Join Date: Jul 2008
Location: Austin, TX
Bikes: Giant OCR2, Bridgestone RB-T, Bike-E, Vision R-40, Novara Safari
Originally Posted by mtalinm
I'm always suspicious that the GPS speed is a bit low
There's really no way for this [the GPS speed to be low] to be true unless somebody is dancing their bike around rather than riding in a sort of straight line.
The GPS measures speed by figuring out where you are, comparing that to where you were a bit ago, and dividing that by the time difference. Either the algorithm used is wrong (which would be odd, as it's very simple) or your location would get more and more and more off over time.
Ultimately, GPS speeds are extremely accurate. The only problems are if your path changes significantly between data points (every second?) or you go into places with no GPS signal (like inside.) They're not so accurate at calculating altitudes, however, which is why the 305 and 705 (but not 205 and 605) have barometric altimeters.
I think the speed sensor is there for tunnels and for use on a trainer. It's calibrated automatically by the GPS when outside, so if there is any error in the GPS-calculated speed, it would also happen with the sensor unless you jumped through some hoops.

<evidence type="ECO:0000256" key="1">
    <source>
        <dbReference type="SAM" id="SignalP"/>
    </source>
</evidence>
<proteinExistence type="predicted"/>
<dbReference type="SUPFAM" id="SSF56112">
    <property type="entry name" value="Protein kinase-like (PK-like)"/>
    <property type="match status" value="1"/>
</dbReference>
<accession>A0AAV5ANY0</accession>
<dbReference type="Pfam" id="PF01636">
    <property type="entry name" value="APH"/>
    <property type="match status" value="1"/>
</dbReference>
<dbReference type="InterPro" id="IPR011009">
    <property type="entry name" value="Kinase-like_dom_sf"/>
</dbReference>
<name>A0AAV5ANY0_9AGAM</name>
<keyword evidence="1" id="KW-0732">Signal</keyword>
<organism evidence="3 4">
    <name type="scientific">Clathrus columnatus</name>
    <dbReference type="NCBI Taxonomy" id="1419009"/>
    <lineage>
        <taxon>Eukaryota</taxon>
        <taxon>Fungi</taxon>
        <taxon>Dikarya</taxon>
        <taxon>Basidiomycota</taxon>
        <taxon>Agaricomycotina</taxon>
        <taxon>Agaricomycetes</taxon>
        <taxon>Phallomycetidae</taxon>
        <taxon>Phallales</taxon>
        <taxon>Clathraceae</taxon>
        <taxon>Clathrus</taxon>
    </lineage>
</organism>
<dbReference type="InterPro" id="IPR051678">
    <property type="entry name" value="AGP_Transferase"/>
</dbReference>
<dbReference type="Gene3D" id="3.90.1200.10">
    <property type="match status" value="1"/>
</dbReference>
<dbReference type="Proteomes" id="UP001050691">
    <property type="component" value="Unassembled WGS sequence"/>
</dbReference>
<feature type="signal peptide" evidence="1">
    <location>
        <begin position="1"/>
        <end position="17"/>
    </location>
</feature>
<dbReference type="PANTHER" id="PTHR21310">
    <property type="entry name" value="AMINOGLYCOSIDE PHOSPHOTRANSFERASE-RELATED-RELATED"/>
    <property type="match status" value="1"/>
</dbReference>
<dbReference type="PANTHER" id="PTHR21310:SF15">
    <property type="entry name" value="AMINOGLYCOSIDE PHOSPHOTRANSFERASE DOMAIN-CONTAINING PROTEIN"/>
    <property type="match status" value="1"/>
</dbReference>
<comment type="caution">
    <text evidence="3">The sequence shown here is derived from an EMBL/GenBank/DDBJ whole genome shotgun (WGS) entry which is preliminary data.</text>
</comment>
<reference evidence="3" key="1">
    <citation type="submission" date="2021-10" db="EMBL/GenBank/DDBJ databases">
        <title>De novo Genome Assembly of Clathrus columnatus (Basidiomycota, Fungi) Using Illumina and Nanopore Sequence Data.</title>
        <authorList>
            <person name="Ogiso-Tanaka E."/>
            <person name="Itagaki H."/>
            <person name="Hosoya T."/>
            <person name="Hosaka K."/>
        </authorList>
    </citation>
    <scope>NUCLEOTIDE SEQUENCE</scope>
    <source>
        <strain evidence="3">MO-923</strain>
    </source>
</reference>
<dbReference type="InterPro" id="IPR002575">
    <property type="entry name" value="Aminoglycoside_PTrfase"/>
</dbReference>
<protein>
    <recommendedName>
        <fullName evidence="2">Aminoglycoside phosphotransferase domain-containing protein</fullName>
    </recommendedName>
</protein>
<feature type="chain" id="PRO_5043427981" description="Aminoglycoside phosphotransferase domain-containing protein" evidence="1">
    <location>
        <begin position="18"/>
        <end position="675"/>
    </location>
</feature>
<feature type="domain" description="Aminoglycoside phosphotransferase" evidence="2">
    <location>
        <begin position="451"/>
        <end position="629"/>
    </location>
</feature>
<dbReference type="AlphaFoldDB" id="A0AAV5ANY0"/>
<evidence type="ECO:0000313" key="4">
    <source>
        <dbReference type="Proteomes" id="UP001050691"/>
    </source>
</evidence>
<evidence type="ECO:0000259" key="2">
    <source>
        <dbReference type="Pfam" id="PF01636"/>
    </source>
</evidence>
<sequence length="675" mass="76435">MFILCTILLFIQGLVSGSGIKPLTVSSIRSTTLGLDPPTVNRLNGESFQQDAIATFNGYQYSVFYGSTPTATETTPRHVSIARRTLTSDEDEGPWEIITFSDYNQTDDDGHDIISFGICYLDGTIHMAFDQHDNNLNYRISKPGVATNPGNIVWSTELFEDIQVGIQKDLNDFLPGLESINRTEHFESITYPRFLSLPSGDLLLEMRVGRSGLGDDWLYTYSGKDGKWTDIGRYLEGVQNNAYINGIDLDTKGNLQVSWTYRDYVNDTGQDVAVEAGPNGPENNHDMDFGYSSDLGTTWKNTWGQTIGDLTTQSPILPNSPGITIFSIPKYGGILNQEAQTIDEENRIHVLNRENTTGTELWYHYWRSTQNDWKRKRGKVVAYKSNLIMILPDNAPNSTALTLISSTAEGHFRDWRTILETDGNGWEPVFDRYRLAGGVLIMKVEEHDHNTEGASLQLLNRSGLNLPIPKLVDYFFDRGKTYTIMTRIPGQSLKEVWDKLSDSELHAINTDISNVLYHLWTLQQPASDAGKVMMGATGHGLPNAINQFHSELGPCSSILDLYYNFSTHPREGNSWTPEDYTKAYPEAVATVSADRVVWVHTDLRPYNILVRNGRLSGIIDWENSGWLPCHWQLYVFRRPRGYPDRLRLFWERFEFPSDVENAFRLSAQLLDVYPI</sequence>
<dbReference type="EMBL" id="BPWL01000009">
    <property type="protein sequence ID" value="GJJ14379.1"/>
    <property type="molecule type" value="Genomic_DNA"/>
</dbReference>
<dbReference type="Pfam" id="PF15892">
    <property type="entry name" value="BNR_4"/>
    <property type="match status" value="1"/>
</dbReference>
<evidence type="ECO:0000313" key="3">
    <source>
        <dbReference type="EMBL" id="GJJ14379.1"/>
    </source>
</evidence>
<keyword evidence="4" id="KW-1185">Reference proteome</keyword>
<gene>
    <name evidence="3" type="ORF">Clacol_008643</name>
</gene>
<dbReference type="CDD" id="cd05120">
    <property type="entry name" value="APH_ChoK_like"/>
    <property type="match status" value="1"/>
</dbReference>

The barometric altimeter in the 705 helps it keep more accurate climbing results. I'd suggest the 705 over the 605 if just for that. And besides, if you decide to sell it, the 705 will be easier to sell. (Does the 705 package you're looking at include the HRM and cadence sensors? If so, you can sell them to get rid of some of the price difference.)
Personally, I've not found the maps in my 705 to be that useful. Yes, it has them, and I've got them up to date, but the interface is horrid, and the cpu inside is extremely slow and so it takes forever to tell it to give you directions somewhere. My $100 or so handheld GPS is far far faster and easier to use to get directions from. If I think I'm going to need the map, I bring the handheld GPS just for that.